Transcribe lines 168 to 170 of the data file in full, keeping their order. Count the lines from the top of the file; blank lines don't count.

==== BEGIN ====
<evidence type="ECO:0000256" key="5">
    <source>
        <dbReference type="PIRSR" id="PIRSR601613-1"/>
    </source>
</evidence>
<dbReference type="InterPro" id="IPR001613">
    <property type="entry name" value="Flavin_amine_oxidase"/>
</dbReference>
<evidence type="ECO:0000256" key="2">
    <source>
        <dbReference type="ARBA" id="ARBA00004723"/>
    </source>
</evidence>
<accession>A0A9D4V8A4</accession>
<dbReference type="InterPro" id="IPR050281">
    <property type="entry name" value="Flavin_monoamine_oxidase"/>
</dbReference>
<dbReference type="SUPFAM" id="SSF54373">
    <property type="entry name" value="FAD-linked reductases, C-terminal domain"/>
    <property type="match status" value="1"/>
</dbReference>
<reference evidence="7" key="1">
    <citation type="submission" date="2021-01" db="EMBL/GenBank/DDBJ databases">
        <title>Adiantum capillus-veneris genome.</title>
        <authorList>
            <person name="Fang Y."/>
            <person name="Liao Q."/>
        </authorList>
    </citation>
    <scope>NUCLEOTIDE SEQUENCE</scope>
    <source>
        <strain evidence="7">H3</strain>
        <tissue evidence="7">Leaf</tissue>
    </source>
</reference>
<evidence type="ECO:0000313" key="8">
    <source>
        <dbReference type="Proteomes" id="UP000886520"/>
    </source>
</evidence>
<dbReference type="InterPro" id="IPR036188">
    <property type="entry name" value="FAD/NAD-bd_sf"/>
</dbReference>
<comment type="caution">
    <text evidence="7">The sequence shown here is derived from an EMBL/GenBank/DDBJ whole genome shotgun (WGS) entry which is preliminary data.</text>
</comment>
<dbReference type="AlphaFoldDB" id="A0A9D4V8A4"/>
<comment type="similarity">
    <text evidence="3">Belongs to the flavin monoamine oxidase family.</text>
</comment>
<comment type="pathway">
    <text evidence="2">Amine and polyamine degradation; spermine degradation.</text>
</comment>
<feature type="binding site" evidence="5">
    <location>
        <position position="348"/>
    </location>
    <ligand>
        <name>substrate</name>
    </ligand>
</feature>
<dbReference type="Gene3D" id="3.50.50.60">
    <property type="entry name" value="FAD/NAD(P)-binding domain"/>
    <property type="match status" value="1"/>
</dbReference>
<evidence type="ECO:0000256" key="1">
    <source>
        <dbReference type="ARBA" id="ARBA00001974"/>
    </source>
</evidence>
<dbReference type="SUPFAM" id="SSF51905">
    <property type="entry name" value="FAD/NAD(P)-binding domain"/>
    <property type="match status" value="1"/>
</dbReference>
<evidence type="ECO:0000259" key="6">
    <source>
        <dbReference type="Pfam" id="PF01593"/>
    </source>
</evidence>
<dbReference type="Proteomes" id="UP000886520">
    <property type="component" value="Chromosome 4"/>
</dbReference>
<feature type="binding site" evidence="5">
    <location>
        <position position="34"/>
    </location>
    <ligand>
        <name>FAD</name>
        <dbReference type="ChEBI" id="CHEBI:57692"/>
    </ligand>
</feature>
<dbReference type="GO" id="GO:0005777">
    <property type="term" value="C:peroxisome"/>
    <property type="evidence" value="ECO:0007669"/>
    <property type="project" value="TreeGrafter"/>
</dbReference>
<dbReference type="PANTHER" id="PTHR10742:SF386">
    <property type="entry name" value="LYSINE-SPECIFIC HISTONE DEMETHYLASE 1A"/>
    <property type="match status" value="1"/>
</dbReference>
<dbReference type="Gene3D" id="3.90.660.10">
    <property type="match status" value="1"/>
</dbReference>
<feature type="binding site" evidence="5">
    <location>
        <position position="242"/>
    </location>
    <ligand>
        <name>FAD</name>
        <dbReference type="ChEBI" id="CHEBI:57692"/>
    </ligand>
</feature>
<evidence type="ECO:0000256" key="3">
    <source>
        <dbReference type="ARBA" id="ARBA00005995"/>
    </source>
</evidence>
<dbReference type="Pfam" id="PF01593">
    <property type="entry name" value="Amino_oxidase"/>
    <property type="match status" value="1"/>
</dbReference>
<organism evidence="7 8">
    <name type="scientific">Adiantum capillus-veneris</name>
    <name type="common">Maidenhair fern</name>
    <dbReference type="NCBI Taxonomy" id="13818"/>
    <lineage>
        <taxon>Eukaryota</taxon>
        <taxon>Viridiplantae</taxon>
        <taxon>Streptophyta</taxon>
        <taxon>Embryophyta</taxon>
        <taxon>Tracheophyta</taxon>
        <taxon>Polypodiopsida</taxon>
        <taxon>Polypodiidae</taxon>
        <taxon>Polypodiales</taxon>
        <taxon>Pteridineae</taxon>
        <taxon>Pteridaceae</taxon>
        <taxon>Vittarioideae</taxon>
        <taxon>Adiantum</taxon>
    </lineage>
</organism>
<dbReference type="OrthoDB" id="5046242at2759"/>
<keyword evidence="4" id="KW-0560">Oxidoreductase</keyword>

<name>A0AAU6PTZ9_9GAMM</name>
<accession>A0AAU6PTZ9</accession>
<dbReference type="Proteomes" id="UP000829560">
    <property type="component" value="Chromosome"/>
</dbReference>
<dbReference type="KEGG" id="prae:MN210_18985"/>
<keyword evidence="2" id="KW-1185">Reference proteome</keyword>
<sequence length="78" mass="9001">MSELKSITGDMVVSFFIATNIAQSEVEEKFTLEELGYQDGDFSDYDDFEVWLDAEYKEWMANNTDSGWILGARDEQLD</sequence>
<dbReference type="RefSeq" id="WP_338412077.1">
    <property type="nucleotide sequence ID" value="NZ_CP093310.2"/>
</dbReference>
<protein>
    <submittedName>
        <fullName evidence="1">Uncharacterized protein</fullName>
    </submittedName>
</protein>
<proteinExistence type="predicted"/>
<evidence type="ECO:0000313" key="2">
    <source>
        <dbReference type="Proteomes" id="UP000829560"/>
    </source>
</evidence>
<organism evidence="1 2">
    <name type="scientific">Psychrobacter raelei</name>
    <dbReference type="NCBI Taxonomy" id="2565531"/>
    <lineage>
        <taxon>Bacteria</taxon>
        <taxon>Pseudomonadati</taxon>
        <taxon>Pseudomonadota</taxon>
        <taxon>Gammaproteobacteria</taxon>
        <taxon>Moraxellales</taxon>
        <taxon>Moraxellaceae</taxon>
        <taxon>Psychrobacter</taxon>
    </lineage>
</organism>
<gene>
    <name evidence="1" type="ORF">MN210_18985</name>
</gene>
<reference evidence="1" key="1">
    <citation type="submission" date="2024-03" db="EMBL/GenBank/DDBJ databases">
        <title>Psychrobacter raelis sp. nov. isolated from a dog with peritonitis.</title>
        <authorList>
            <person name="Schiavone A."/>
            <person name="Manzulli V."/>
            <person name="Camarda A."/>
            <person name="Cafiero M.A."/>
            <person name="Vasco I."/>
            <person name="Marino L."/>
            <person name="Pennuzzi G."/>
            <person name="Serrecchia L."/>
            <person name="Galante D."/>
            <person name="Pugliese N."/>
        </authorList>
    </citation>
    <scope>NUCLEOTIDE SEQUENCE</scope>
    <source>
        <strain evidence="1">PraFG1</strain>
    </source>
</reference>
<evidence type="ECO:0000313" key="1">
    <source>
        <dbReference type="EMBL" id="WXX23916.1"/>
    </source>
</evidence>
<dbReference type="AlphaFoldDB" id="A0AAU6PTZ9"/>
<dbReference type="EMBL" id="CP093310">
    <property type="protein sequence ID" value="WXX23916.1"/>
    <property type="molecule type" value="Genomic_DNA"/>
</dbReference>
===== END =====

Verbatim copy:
    <lineage>
        <taxon>Bacteria</taxon>
        <taxon>Pseudomonadati</taxon>